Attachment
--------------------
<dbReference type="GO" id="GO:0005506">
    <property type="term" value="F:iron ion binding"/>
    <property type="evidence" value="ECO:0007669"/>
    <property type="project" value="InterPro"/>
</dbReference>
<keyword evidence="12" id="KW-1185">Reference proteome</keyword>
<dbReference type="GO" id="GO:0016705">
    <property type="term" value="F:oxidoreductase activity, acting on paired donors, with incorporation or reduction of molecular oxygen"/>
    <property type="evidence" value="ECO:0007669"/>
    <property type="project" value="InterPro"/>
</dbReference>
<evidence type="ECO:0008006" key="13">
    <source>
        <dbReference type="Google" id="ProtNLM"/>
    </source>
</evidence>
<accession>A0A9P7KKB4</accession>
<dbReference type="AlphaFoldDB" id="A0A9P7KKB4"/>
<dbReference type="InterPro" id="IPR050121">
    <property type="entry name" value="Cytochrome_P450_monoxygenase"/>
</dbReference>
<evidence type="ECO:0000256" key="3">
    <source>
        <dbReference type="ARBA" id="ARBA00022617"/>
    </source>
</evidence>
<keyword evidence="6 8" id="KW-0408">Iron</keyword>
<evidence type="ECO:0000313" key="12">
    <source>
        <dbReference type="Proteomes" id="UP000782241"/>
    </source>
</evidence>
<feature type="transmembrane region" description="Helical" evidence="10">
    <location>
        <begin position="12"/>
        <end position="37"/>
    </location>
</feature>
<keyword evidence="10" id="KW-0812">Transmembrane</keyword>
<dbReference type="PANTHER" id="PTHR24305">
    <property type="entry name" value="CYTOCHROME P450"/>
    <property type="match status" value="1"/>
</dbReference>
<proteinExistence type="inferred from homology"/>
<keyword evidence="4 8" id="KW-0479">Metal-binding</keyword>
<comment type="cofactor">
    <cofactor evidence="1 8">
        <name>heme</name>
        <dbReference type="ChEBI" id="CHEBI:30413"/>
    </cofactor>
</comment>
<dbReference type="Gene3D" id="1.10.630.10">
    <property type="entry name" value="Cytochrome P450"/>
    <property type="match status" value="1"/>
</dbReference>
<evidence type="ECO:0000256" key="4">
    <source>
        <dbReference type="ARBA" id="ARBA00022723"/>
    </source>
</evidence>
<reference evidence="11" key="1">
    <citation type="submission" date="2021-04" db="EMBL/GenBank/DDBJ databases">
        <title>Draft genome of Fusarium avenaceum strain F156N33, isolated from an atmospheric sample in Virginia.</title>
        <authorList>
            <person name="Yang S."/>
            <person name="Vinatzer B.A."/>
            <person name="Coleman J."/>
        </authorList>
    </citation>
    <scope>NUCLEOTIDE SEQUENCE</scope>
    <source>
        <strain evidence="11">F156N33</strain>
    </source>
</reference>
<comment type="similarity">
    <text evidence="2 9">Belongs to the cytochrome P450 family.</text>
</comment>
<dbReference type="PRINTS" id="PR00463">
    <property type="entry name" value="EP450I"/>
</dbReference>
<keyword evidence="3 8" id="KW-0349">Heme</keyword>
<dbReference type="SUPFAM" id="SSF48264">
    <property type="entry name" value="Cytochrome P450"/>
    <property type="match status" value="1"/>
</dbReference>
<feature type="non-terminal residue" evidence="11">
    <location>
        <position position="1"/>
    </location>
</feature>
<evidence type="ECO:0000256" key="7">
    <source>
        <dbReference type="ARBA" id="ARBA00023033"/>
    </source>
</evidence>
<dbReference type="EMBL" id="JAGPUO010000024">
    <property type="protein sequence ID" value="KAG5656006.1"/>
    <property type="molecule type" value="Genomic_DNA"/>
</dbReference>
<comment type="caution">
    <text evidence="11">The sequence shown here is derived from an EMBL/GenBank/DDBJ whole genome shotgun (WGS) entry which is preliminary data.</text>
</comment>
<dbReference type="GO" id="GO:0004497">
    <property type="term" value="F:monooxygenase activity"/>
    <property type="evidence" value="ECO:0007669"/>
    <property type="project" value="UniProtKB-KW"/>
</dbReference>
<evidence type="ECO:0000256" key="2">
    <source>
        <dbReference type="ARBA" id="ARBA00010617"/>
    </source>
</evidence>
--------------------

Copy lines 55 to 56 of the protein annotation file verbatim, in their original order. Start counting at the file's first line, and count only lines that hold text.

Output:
</dbReference>
<evidence type="ECO:0000256" key="4">